By Rich Greene
Red Bluff >> The Tehama County Board of Supervisors authorized a letter signed by Chairman Burt Bundy Tuesday opposing the listing of the West Coast Fisher as threatened species under the Engendered Species Act.
The West coast Fisher is a member of the weasel family. They are about the size of a large house cat.
Fishers reside in coniferous forests throughout Canada and the northern and western portions of the United States.
The West Coast Distinct Population Segment includes the states of Washington, Oregon and California. The animal is present in Tehama County.
There are estimated to be 300 or fewer fishers in the southern Sierra Nevada Mountains and between a few hundred to 4,000 in the Klamath Mountains, according to the U.S. Fish and Wildlife Service.
In 2009 40 fishers were released in the northern Sierra Nevada Mountains as part of a reintroduction effort.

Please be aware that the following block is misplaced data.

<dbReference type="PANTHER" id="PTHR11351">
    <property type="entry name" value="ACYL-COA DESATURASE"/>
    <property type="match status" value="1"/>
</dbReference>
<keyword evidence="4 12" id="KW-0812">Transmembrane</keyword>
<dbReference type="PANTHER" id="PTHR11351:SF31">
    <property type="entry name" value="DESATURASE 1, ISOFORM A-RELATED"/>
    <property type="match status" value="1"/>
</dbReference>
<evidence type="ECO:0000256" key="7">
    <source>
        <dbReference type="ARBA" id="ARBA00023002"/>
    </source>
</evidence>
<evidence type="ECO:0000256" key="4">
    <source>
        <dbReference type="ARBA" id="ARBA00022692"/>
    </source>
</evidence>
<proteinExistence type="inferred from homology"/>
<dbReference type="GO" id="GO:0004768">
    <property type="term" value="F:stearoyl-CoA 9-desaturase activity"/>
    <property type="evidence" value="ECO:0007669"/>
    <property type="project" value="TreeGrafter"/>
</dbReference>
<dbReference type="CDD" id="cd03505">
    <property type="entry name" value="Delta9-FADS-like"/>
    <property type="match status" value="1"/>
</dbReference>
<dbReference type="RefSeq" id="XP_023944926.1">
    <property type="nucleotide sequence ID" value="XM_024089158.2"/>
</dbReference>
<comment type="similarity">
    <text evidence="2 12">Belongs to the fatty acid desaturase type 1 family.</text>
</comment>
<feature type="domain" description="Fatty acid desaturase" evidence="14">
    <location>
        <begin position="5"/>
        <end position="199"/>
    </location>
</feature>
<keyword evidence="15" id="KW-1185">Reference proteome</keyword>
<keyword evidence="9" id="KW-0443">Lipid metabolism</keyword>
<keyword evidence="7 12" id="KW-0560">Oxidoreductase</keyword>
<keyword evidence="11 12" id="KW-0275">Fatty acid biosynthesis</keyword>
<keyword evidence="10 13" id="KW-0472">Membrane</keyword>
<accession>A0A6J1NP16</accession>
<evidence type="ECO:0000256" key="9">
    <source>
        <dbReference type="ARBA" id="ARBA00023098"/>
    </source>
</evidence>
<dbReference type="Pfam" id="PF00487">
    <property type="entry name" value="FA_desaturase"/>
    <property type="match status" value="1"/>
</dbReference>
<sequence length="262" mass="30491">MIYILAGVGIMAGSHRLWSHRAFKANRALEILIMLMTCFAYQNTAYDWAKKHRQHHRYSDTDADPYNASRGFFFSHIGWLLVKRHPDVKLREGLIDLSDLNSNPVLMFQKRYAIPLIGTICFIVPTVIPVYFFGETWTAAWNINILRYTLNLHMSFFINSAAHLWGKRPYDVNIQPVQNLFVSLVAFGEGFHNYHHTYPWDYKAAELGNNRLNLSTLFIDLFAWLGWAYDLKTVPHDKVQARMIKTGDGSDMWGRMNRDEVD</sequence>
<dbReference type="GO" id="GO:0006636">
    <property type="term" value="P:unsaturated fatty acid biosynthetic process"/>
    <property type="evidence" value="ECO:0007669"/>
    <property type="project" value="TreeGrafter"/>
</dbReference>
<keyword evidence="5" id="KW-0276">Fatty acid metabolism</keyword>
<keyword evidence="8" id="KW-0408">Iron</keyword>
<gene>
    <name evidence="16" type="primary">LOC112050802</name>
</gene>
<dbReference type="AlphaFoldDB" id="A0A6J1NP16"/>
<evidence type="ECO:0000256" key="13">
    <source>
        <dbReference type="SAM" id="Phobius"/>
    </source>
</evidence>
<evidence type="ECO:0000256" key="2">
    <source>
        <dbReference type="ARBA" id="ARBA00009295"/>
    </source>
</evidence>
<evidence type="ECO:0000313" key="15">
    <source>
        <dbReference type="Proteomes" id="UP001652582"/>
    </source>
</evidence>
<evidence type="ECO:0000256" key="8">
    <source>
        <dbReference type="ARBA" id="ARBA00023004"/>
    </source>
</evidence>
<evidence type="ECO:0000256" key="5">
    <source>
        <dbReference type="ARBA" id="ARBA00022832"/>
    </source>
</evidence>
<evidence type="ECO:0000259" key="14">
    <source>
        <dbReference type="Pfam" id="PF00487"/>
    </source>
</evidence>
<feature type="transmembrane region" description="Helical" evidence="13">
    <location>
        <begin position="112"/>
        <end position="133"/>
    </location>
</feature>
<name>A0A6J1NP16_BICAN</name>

The Fish and Wildlife Service has identified a number of threats to the fisher, including habitat loss and change due to wildfire, certain timber harvest practices in some areas and the use of rodenticides.
“This is a complex and challenging issue because threats to the fisher vary across its range,” Pacific Region Director Robyn Thorson said.
The letter authorized by the board to the Fish and Wildlife Service opposes the listing because of the “potential irreparable damage to our local economy.”
The letter says that critical habitat designations would restrict land access and could lead to forbidding activities such as grazing, trout stocking, logging, mining and recreational use.
“The Tehama County Board of Supervisors urges that you consider alternative methods for preserving this species and the role that federal and private lands play in the economy of this county and the north state when making your final determination in this matter,” the letter concludes.